Baton Rouge Overcomes Crises Through Strong Marketing

On July 4, 2016, Baton Rouge, like most American cites, celebrated Independence Day with cold beer, hot dogs and fireworks. By Labor Day, Louisiana’s capital was reeling from six weeks of crises: the police shooting death of a local resident on July 5; the shooting deaths of three policemen 12 days later, and 10 days of torrential rains that brought epic floods and 13 more deaths in August. In response, Visit Baton Rouge, the city’s official tourism arm, teamed up with MESH, its newly hired public relations firm, creating a marketing program to tell visitors that Baton Rouge and its tourism industry, while shaken, was were open for and welcoming business. MESH came up with three defining Baton Rouge elements—music, food and festivals—and developed an ADDY award-winning ad campaign around them (using traditional and social media) targeting six-hour drive markets during the city’s different seasons. As a result, VBR’s visitor inquiries jumped nine percent in 2017 over 2016’s total, while its website hits rose by a third from the previous year. Eighteen months later, Paul Arrigo, CDME, president and CEO of Visit Baton Rouge, reflects on how his agency worked through the crises and what they took away from the experience.

How much group business was lost in the period immediately following the shootings and floods?

The revenue lost was minimal, partly because we reached out to the meeting planners to let them know what was going on. We had to move a few meetings and a couple were postponed.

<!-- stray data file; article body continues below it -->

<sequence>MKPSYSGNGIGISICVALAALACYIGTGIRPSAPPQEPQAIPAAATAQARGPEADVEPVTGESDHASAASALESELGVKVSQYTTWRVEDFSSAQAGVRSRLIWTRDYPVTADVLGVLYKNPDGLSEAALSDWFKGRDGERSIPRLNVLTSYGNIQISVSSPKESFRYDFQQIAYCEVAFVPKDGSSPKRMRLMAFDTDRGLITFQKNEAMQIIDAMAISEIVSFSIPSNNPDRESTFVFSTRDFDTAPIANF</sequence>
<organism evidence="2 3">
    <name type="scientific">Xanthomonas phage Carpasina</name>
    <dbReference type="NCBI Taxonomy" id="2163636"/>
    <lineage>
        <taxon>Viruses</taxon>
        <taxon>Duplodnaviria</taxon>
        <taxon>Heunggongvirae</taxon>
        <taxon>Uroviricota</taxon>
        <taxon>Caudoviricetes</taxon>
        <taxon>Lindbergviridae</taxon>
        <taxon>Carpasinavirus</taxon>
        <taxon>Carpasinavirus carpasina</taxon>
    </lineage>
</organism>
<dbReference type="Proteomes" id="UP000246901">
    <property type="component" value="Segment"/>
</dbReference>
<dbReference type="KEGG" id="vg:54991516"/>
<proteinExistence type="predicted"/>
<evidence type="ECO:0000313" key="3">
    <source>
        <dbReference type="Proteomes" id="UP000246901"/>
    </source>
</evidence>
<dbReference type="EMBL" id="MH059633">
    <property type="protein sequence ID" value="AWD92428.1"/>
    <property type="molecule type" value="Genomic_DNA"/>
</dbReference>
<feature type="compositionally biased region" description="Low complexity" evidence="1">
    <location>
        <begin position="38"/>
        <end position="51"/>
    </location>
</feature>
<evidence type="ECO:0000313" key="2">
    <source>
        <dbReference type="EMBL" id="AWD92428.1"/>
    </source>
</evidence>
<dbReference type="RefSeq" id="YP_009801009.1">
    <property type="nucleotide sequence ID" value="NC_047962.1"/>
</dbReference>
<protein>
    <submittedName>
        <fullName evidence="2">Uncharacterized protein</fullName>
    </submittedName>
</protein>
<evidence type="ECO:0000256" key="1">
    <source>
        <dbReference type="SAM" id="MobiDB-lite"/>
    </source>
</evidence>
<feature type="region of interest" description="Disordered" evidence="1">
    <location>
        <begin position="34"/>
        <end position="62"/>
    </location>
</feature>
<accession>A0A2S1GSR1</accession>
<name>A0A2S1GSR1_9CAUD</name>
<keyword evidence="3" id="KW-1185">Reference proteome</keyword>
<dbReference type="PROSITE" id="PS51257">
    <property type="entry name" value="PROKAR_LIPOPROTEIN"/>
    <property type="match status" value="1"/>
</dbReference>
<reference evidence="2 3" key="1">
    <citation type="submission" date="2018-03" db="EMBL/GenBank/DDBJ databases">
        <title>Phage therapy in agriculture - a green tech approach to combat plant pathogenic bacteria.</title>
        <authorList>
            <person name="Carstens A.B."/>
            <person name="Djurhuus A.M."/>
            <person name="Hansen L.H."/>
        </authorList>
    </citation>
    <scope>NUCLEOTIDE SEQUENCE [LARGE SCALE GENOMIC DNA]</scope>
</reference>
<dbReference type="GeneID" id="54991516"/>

At what point did Visit Baton Rouge decide on this PR campaign?

Discussions were in place after the first two crises, partly because we knew the current ad campaign was not a good fit, given the circumstances. After the third event, we knew that a new campaign was needed immediately and with an outside viewpoint.

Why the need for such a step?

We believed in making sure we were communicating with our clients—meeting professionals and leisure travelers who were considering coming to Baton Rouge. We didn’t want the headlines and [news] stories to tell that for us.

Had the city become torn apart by all that happened?

Actually, the opposite. The series of events really brought this community together. The Cajun Navy was a great example of that. Residents from all walks of life came together in support of one another. A year later, we saw the need to help our neighbors in Houston and came together when help was needed beyond our borders.

How was the publicity surrounding the crises hurting the capital city’s image within the state and farther away?

Prior to the crises, it was discovered that, through research by our Baton Rouge Area Chamber and Visit Baton Rouge, the city’s image was neither well known nor negative. Afterward, we knew that due to the press we’d received there were mixed messages. The campaign helped reinforce that while we had been through crises we were an optimistic community.

How specifically did you want the campaign to help Baton Rouge in terms of group business?

We looked to our agency to tell the story of who we were and how, as a community, we became stronger and closer through crises.

What did the PR campaign cost Visit Baton Rouge?

This campaign was gifted to the city by MESH.  Raycom Media also put together Louisiana Rising, a televised benefit concert for flood relief. Their work was extremely beneficial and instrumental in telling our story, using Louisiana natives Harry Connick, Jr. and Randy Jackson to emcee that program.

Did you reach out directly to specific types of meeting groups with this campaign?

Yes, and this was accomplished through personal and professional connections which reached locally, statewide, regionally, nationally and internationally. There was also a lot of outreach from our connections during this time as well.

What’s the take away for you after this entire experience?

Cities facing and recovering from crises have become part of our society, not just here but everywhere. We have to be flexible, and know that the experiences we face make us stronger and define who we are. More than 18 months later, this community has bounced back and has a lot to be proud of.